At first I agreed with Anonymous who agreed with you right up until the last paragraph, but then thought of the youth in our stake whose values are challenged in their high school classes & running start community college're right - either attending a school in Utah where such "exercises" wouldn't be tolerated, or a LDS church school or other Christian school is the best option. It just is, although, students like Ryan testify of Christ boldly, a tough thing to do.

And, if anyone thinks this world will become more tolerant of our beliefs think becomes more intolerant everyday.


Anonymous said...

I love how everyone is taking the easy route by saying: "Well, they should just go to a Mormon school so they don't have to deal with the problems of the world." This is childish and pathetic. Young people need to be a pillar of light and example unto others. We chose to be born into our circumstances and are supposed to be here in this last dispensation. We are meant to be a guiding light for others as we "hold to the rod" as the world becomes more and more immoral we have to be able to combat that in everyway possible and if one were to shelter themselves inside a bubble "Mormon College" then they might not have the necessary traits they need to raise a family in the REAL world thats is and will be far worse than what they grew up in? Challenges were obviously meant to be challenging. If you simply go to a Mormon school because you are afraid it might influence you to do soething you shouldnt, maybe your faith is weak and should be strengthened.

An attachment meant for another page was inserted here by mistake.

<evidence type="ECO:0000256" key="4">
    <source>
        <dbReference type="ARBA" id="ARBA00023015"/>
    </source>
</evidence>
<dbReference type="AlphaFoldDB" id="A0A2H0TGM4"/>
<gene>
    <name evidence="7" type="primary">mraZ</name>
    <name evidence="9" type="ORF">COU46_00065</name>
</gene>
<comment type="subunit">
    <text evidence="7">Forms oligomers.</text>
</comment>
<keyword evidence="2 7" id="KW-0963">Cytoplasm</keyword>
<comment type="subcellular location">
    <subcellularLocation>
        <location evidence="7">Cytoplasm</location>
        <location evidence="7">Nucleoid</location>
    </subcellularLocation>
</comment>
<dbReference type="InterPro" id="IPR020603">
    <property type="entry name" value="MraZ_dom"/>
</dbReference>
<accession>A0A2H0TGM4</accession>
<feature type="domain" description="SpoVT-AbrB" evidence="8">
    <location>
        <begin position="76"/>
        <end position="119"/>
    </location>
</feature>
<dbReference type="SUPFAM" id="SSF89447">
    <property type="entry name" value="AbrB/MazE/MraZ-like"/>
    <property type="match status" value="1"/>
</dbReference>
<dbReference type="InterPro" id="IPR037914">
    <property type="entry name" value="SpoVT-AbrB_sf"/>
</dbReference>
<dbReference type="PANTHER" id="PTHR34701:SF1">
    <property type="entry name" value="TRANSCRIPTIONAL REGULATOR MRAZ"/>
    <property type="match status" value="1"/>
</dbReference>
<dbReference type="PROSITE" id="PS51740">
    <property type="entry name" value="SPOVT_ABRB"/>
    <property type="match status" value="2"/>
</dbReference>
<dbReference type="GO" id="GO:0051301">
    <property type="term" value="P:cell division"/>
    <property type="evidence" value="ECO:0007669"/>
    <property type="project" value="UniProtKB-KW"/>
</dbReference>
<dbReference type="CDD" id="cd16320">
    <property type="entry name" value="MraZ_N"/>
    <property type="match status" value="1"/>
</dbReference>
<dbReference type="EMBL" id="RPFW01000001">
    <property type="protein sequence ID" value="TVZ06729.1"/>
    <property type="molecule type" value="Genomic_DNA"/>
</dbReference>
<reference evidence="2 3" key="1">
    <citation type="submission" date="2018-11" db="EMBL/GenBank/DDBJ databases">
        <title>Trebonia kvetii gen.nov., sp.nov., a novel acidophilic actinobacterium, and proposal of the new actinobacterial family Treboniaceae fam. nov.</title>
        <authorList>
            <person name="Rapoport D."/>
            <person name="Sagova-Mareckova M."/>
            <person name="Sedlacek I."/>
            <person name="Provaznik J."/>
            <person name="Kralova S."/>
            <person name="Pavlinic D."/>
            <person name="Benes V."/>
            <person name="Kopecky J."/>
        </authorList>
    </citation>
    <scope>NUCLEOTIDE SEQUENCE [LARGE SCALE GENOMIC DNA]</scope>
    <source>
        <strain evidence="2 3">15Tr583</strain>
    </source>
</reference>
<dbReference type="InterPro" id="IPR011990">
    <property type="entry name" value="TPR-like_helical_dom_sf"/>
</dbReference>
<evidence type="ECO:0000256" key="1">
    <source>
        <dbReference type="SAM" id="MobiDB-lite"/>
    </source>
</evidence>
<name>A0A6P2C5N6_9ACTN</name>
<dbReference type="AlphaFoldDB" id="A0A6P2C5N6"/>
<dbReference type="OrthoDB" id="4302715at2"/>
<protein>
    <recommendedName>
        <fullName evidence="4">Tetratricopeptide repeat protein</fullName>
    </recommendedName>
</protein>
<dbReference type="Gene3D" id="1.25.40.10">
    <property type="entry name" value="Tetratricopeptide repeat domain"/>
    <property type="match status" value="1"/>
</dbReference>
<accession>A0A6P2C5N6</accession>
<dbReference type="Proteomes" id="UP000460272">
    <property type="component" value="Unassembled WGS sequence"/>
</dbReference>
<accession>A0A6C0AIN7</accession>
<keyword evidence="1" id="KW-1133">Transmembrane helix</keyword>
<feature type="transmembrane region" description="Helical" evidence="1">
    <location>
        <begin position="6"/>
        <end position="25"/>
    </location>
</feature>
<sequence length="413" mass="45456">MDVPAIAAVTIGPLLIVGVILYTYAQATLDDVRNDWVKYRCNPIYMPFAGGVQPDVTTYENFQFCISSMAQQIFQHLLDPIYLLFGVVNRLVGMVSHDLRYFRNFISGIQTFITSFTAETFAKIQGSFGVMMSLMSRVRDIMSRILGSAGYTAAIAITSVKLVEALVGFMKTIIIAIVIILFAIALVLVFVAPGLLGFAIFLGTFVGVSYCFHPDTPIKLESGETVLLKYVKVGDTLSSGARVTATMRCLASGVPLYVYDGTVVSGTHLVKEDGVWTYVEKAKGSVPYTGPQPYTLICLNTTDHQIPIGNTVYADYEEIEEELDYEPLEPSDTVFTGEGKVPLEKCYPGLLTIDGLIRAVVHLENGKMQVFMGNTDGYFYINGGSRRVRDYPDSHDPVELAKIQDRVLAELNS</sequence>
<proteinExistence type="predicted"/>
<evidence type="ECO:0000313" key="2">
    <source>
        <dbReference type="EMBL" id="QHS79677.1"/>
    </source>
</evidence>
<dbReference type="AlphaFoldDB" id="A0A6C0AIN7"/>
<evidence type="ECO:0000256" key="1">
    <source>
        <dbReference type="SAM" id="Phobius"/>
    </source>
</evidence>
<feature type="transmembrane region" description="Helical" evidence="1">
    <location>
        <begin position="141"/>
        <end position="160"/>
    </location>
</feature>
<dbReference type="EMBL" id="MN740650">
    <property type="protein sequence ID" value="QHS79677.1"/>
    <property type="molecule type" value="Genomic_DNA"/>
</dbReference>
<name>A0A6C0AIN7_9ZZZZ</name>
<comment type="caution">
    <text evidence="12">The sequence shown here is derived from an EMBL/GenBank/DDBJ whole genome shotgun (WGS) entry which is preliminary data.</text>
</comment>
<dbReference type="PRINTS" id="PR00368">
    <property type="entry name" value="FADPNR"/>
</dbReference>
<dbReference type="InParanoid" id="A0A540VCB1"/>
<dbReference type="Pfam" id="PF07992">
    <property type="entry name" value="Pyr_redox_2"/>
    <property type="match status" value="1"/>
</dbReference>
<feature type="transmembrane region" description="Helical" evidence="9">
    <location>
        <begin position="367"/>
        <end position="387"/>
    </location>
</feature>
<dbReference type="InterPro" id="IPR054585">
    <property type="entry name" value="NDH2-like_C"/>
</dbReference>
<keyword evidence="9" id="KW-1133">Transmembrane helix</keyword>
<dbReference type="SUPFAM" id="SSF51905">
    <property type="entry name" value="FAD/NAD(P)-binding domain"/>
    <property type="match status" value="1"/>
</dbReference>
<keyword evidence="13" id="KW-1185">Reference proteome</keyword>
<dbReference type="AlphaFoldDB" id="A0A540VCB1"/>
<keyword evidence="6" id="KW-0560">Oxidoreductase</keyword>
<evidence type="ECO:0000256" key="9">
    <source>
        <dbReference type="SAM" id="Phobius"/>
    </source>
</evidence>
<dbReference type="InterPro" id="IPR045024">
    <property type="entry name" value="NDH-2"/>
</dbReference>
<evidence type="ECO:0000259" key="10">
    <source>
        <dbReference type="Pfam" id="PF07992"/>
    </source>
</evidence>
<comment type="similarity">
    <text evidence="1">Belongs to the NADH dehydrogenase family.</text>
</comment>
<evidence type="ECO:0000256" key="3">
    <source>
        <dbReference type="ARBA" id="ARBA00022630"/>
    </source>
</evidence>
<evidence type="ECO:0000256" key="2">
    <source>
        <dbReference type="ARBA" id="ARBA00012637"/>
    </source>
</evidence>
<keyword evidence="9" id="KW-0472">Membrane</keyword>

Jonathan Hall said...

Jack, I enjoyed what you wrote and appreciate the comments by all here. Anonymous, I'm glad you added your most recent comment. It is so very true that people sit back too much these days and blend in to the crowd rather than to take that sometimes fearful step forward and stand up for what is right. Even when they stand alone.

Now, more than ever, I feel it's important that we do as this young man did and hold fast to our values We'll be very surprised by the stir we can create amongst others who stand with us. For this reason I am so very active in politics because I would rather do something about instead of sitting back and complaining. I am a firm believer in Gandhi's famous quote "Be the change you wish to see in the world." When we sit idly by and do nothing, evil will prevail.

Pertaining to the last paragraph. I grew up in the Midwest and found it easy to stand fast in my beliefs there amongst so many friends who were not of my faith. I was and still am very active in the LDS church and my friends all knew it and respected me for it. I believe it was because of my own confidence, good nature and positive attitude that I was able to gain and keep the respect of my classmates. I believe that no matter where we are or choose to go, we must be the ones to demand the respect we deserve. We live in the United States of America where we must always fight to preserve our freedoms. Even in the classroom.